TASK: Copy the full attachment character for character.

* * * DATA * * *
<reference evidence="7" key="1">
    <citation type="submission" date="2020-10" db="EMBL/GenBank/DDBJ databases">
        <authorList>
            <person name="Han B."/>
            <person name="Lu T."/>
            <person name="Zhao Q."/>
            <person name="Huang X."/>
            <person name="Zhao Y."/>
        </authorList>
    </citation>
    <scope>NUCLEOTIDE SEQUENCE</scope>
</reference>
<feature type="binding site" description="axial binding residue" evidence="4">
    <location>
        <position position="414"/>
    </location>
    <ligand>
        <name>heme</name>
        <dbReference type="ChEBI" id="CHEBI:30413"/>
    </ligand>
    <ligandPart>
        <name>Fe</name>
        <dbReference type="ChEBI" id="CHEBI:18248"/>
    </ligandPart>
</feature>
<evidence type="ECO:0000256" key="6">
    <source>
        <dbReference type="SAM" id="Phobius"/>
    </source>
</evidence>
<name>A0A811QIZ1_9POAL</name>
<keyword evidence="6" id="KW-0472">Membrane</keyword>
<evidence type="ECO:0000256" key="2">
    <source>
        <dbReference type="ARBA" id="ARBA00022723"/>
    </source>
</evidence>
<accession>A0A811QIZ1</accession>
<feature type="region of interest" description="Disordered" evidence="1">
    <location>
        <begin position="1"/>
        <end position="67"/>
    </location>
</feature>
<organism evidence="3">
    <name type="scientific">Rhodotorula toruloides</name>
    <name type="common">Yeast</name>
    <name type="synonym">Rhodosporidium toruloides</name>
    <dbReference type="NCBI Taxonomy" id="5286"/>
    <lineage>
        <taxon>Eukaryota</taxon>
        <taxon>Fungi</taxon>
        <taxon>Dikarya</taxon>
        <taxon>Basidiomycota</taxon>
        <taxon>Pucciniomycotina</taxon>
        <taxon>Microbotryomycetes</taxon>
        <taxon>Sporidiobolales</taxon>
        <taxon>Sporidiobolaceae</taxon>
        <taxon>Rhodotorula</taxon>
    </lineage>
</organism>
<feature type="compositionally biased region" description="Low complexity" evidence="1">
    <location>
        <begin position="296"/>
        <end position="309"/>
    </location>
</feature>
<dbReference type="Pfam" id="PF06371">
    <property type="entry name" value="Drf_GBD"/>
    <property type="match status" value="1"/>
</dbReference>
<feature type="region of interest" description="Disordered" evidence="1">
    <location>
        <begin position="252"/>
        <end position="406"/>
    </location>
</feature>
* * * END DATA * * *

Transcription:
<reference evidence="7" key="1">
    <citation type="submission" date="2020-10" db="EMBL/GenBank/DDBJ databases">
        <authorList>
            <person name="Han B."/>
            <person name="Lu T."/>
            <person name="Zhao Q."/>
            <person name="Huang X."/>
            <person name="Zhao Y."/>
        </authorList>
    </citation>
    <scope>NUCLEOTIDE SEQUENCE</scope>
</reference>
<feature type="binding site" description="axial binding residue" evidence="4">
    <location>
        <position position="414"/>
    </location>
    <ligand>
        <name>heme</name>
        <dbReference type="ChEBI" id="CHEBI:30413"/>
    </ligand>
    <ligandPart>
        <name>Fe</name>
        <dbReference type="ChEBI" id="CHEBI:18248"/>
    </ligandPart>
</feature>
<evidence type="ECO:0000256" key="6">
    <source>
        <dbReference type="SAM" id="Phobius"/>
    </source>
</evidence>
<name>A0A811QIZ1_9POAL</name>
<keyword evidence="6" id="KW-0472">Membrane</keyword>
<evidence type="ECO:0000256" key="2">
    <source>
        <dbReference type="ARBA" id="ARBA00022723"/>
    </source>
</evidence>
<accession>A0A811QIZ1</accession>
<feature type="region of interest" description="Disordered" evidence="1">
    <location>
        <begin position="1"/>
        <end position="67"/>
    </location>
</feature>
<organism evidence="3">
    <name type="scientific">Rhodotorula toruloides</name>
    <name type="common">Yeast</name>
    <name type="synonym">Rhodosporidium toruloides</name>
    <dbReference type="NCBI Taxonomy" id="5286"/>
    <lineage>
        <taxon>Eukaryota</taxon>
        <taxon>Fungi</taxon>
        <taxon>Dikarya</taxon>
        <taxon>Basidiomycota</taxon>
        <taxon>Pucciniomycotina</taxon>
        <taxon>Microbotryomycetes</taxon>
        <taxon>Sporidiobolales</taxon>
        <taxon>Sporidiobolaceae</taxon>
        <taxon>Rhodotorula</taxon>
    </lineage>
</organism>
<feature type="compositionally biased region" description="Low complexity" evidence="1">
    <location>
        <begin position="296"/>
        <end position="309"/>
    </location>
</feature>
<dbReference type="Pfam" id="PF06371">
    <property type="entry name" value="Drf_GBD"/>
    <property type="match status" value="1"/>
</dbReference>
<feature type="region of interest" description="Disordered" evidence="1">
    <location>
        <begin position="252"/>
        <end position="406"/>
    </location>
</feature>